Date of Award
Master of Science (MS)
Mark A. Hoefer
Thomas J. Silva
Topological solitary waves have recently attracted attention from the applied mathematics and physics communities because of both their perceived robustness and technological applications, e.g. storage and logic. In the field of magnetism, topological structures include the one-dimensional domain wall and the two-dimensional magnetic skyrmion. Topology in these structures is the result of a quantized winding number, as the magnetization vector is restricted to the unit sphere. The winding number provides a notion of “topological protection”, meaning that topological wave structures cannot be continuously deformed into other structures with different winding numbers. This thesis presents two problems in magnetic solitary wave dynamics where topology plays an important role. First, transverse instabilities of elongated bound states of two precessing and translating domain walls, or bion filaments, are described. It is found that topological and non-topological domain wall pairs break into two-dimensional structures via "neck'' and "snake'' instabilities respectively. Next, the perimeter dynamics of two two-dimensional structures are described: the non-topological droplet and the topological dynamic skyrmion. A multiscale, differential geometry description is utilized to analytically obtain perimeter wave dynamics of both textures in the large-diameter limit. Energy dissipation is incorporated and an analytical expression for the textures' decay is found. Beyond this thesis, the averaged Lagrangian and differential geometry approaches have potential application in a variety of fields from optics to water waves.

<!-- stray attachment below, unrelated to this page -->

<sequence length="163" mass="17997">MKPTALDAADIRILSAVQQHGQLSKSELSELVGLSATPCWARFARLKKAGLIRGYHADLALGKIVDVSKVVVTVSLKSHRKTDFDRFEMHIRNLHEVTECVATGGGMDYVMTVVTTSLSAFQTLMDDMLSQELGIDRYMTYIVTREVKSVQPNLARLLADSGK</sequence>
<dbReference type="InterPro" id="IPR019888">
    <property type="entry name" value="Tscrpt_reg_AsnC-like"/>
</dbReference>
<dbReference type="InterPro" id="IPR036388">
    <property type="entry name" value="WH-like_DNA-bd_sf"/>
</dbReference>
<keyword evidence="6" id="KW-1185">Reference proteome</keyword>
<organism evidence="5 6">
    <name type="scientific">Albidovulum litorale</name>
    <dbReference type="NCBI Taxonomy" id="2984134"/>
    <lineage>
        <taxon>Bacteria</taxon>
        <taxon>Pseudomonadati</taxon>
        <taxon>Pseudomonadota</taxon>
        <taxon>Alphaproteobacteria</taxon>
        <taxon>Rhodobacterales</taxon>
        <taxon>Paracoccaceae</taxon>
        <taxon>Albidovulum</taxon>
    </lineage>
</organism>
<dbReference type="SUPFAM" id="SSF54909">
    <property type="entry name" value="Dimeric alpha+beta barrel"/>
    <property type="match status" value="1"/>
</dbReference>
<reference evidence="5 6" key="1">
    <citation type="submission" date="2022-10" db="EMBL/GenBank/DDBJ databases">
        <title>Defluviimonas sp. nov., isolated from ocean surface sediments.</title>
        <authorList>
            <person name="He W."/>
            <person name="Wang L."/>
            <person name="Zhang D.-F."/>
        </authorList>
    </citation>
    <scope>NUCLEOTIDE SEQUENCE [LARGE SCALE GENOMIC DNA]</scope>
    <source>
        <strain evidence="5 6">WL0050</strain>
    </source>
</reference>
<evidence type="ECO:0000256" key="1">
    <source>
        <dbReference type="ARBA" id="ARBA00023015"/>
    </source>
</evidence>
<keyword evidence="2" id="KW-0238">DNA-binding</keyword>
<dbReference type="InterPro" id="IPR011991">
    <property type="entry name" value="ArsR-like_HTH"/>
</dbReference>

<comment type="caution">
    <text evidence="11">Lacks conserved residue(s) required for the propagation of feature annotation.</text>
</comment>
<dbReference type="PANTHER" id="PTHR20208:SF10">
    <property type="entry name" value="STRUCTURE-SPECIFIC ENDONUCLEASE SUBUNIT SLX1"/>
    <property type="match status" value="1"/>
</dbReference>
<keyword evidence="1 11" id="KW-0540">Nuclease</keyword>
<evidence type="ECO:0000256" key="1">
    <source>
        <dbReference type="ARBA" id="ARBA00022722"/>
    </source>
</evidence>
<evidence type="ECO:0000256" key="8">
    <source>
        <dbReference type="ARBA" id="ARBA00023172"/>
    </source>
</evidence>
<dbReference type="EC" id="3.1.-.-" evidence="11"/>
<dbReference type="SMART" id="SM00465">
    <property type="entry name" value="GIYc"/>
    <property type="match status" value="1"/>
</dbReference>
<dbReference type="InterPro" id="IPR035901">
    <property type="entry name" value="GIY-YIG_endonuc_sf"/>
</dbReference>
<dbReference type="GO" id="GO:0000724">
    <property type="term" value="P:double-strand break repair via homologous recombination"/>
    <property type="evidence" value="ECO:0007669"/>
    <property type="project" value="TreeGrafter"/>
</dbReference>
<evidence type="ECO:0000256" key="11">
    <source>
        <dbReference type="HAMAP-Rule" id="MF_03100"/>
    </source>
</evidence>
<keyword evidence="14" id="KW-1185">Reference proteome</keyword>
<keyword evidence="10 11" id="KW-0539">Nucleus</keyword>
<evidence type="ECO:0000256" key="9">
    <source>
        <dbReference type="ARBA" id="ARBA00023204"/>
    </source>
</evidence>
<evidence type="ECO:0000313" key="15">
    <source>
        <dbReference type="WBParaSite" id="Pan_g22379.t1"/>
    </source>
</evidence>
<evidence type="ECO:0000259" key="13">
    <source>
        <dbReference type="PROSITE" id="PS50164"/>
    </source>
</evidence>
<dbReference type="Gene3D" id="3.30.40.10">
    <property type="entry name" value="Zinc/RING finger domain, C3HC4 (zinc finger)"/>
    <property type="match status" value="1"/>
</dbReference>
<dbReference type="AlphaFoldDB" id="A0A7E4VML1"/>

Ruth, Maximilian Emil, "The Role of Topology in Magnetic Solitary Wave Dynamics" (2018). Applied Mathematics Graduate Theses & Dissertations. 104.